Sep 18
By Matt Gander In UK Charts No Comments

Destiny 2 managed to fend off all newcomers, holding the UK chart’s top spot for a second week running. No surprise there, really – Bungie’s sci-fi opus is still the talk of the town.

The fact that NBA 2K18 outperformed PES 2018 does come as a surprise, however.

Take 2’s sports sim had the biggest ever UK launch for a basketball game, and its chart position (#2) is also the franchise’s highest so far.

Konami’s PES 2018 had to settle for #3, with a sales difference of 1.5k copies.

The budget-priced Dishonored: Death of the Outsider made #6. Its arrival seems to have had a knock-on-effect on Dishonored 2, which fell from #6 to #20 this week.

The well-received Metroid: Samus Returns rolled in at #8, while also claiming no.1 in the 3DS chart.

Rayman Legends: Definitive Edition on Switch narrowly missed a top ten placing meanwhile, debuting at #11.

Finally for this week’s new arrivals, NHL 18 turned up at #23. This means it was a no-show for EA’s NBA Live 18. It even failed to break the individual format top 20s.

As for the whereabouts of recent releases, Mario + Rabbids Kingdom Battle is now at #14, Knack II plummeted to #25 on its second week of release, while Monster Hunter Stories on 3DS fell sixteen places to #37.

Sep 14
By Matt Gander In New Nintendo Downloads No Comments

How’s about that Nintendo Direct, eh? We had a feeling a new mature title was on the agenda given the 11pm show-time and the conference’s 18+ age rating, but we never expected a double-whammy of DOOM and Wolfenstein II. Minecraft for New 3DS was a nice surprise, too.

As for games you can play right now, oh boy oh boy, it’s another busy week with ten new Switch releases in total, plus a demo of Square-Enix’s JRPG project OCTOPATH TRAVELER. That’s a working title, if you couldn’t guess. What’s the betting it remains as Octopath Traveler? High, we’d imagine.

NBA 2K18 (£54.99) and Rayman Legends: Definitive Edition (£29.99) arrive on both the eShop and at retail. Unlike the upcoming FIFA 18, NBA 2K18 has the same content and features as the PS4/Xbox One versions. As for Rayman, the consensus is that it’s a great version of a great game, but the new features – including a Kung Foot tournament mode – aren’t worth the asking price if you already own it on Wii U.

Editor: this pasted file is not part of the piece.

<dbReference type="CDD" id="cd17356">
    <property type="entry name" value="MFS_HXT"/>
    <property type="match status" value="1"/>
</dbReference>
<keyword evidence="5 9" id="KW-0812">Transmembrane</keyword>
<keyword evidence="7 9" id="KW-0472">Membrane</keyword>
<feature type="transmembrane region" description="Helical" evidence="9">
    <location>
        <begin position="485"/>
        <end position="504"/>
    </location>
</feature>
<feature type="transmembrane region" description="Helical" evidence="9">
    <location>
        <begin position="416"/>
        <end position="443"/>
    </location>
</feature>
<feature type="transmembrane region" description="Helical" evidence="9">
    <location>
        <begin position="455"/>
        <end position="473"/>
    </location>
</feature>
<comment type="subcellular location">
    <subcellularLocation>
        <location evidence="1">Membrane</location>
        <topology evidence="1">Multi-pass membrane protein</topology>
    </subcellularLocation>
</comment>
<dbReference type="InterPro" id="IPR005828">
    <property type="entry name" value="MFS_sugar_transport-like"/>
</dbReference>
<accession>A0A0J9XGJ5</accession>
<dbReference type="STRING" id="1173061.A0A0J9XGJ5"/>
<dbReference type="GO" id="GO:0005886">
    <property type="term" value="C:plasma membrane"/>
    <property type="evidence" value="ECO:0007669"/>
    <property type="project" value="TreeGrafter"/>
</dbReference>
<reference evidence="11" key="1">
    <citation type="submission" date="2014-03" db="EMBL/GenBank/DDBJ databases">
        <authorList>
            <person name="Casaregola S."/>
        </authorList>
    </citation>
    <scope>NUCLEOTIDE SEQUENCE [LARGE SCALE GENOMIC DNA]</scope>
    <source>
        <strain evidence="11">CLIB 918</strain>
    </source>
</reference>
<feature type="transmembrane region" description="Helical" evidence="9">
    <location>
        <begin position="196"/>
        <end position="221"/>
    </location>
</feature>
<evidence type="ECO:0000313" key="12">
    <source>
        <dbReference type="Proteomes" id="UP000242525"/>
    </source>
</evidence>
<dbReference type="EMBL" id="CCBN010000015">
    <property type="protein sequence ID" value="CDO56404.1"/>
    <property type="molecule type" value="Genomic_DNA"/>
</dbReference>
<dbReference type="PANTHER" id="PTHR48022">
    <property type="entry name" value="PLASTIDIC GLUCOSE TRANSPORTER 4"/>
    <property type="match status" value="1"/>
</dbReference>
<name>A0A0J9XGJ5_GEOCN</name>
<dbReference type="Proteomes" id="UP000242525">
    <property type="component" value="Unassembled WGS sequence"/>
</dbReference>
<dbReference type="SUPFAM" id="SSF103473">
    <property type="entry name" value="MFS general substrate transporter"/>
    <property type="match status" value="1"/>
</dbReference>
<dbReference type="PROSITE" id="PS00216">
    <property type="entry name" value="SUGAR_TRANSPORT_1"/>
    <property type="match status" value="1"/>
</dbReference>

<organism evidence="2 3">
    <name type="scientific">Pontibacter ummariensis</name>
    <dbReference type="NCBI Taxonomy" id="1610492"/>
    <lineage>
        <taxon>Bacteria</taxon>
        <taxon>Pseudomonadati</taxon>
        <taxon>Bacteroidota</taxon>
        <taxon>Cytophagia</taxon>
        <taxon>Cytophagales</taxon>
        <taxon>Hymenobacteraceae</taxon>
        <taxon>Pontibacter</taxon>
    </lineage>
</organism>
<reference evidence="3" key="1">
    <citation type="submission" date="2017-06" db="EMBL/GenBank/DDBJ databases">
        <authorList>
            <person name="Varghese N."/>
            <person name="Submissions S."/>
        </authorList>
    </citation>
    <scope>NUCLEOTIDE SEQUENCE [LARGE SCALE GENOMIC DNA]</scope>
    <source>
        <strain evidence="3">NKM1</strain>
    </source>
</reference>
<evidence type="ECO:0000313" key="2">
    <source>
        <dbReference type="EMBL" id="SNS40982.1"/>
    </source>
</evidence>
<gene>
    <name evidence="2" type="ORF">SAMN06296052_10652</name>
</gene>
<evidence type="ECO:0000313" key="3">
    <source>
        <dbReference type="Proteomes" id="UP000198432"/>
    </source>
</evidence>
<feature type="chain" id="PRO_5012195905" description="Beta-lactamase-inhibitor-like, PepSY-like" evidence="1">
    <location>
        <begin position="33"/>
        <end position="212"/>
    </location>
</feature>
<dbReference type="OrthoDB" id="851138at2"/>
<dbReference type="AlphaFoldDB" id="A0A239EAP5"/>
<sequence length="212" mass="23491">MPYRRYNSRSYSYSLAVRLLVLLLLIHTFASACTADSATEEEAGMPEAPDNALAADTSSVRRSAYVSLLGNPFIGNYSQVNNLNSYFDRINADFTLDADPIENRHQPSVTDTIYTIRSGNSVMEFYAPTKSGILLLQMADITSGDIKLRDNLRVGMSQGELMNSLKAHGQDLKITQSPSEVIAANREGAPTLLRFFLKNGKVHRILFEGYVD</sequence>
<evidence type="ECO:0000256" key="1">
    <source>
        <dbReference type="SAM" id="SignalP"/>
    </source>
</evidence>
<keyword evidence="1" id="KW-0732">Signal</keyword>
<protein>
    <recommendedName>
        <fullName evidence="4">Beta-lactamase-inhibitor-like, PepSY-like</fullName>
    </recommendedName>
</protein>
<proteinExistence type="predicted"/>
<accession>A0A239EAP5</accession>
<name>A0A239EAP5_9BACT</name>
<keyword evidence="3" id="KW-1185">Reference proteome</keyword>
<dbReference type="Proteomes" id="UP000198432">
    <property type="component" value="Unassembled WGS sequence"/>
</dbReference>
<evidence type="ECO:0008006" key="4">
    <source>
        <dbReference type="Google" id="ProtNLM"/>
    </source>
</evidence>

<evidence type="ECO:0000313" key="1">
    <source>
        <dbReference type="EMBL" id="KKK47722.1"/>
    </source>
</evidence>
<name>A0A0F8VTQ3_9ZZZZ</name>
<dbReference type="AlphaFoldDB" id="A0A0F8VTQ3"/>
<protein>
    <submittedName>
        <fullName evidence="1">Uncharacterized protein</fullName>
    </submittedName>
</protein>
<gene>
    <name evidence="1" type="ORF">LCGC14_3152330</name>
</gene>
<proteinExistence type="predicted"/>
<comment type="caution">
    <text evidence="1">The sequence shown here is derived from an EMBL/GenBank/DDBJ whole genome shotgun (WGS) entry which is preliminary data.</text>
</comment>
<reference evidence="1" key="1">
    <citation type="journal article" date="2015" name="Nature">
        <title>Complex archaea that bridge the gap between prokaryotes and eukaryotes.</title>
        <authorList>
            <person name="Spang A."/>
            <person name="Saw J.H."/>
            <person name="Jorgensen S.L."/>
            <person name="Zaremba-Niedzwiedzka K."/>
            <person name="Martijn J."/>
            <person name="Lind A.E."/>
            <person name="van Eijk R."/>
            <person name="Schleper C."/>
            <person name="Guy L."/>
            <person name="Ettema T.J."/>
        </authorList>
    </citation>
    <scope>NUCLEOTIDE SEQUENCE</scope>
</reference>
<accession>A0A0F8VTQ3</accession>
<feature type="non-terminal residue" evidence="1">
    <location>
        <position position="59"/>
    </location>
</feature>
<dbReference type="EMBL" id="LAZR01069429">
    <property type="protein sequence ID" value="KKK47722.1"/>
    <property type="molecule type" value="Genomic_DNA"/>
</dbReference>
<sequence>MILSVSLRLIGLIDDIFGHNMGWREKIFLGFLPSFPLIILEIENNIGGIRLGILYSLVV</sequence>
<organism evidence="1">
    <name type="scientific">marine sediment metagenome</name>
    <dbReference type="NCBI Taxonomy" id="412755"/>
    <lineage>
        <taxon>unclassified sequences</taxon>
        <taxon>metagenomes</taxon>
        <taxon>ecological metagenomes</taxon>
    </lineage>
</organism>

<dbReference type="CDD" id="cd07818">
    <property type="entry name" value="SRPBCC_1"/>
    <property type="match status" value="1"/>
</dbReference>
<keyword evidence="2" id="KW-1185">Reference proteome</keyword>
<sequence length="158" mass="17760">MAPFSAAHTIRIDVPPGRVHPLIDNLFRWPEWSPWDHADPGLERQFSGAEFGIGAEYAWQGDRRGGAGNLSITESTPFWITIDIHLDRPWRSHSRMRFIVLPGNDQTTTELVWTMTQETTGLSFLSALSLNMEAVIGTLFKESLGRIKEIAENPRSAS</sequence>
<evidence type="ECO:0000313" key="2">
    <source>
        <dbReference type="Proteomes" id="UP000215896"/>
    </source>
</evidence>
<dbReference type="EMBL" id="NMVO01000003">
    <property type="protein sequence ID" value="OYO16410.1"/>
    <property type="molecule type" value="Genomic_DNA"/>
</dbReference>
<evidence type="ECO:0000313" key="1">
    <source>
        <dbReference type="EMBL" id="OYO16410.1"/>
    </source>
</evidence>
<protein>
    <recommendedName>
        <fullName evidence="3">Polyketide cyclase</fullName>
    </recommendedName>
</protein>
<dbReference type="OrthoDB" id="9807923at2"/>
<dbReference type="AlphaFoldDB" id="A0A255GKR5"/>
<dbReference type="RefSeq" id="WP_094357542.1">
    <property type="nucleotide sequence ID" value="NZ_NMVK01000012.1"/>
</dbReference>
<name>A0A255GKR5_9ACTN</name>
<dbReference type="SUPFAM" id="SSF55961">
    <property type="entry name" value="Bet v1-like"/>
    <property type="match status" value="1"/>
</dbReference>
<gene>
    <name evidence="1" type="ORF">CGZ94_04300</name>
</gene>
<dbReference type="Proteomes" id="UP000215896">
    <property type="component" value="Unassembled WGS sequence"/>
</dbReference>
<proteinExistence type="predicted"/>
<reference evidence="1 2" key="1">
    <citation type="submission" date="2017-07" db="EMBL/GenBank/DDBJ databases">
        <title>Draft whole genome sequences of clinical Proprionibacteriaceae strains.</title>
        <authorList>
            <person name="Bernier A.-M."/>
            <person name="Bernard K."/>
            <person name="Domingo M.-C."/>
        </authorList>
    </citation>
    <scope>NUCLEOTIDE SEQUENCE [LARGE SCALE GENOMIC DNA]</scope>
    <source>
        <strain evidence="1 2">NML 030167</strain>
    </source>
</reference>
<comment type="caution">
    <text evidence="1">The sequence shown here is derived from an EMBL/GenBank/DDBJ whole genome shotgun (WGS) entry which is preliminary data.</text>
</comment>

Like last week’s new arrivals, many of this week’s titles are belated conversions. Procedurally generated platformer 36 Fragments of Midnight (£2.99) makes the jump from PC, Beach Buggy Racing (£9.99) debuted on Xbox One to mixed reviews, fetching pixel art strategy RPG Kingdom: New Lands (£13.49) went down a treat on Xbox One and iOS, while turn-based dungeon crawler Quest of Dungeons (£7.99) was met with a positive reception on Xbox One back in 2015.

Read more

Sep 13
By Matt Gander In This Week's Games No Comments

With a site revamp on the agenda, this week’s new release round-up features a new format. It’ll no doubt evolve slightly over the next few weeks, but hopefully, it’ll prove to be easier to read as well as being more informative.

Best of all, this new format gives every new release an airing; no game left behind.

This week sees another slew of sports games, with NBA 2K18 and PES 2018 likely to storm the UK charts next week, while Samus makes a triumphant return on 3DS, along with accompanying amiibo.

Then we have Dishonored: Death of the Outsider. No reviews are live yet, but the £15-£20 price tag makes it less of a gamble, not to mention the series’ solid reputation.

Hopefully it won’t be the last Dishonored game we ever see.

Retail and digital releases:

PES 2018 (PS4/XO/PS3/360)

‘Where Legends Are Made’ encapsulates the return of PES, with new features, modes and an unparalleled gameplay experience. This year’s edition brings the biggest changes to the award winning series seen in a decade, which will set a new standard for soccer games, and raise expectations for the future of the franchise.

No part of PES 2018 has been left untouched, giving you new ways to play with a number of gameplay improvements, Online Co-op, Random Selection Match, and a complete presentation overhaul with lifelike player models, new menus and real player images.

PES 2018 embraces the world of eSports with new integration of PES League across Online modes, including a new 3v3 competitive mode allowing users to join forces to win big prizes. This, alongside bringing the PC version to a level that meets the quality standard of its PlayStation 4 counterpart, only scratches the surface of the significant changes to PES 2018

NBA 2K18 (PS4/XO/PS3/360/Switch)

The highest rated* annual sports title of this console generation returns with NBA 2K18, featuring unparalleled authenticity and improvements on the court.

*According to 2008 – 2016 Metacritic.com”

Dishonored Death of the Outsider (PS4/XO/PC)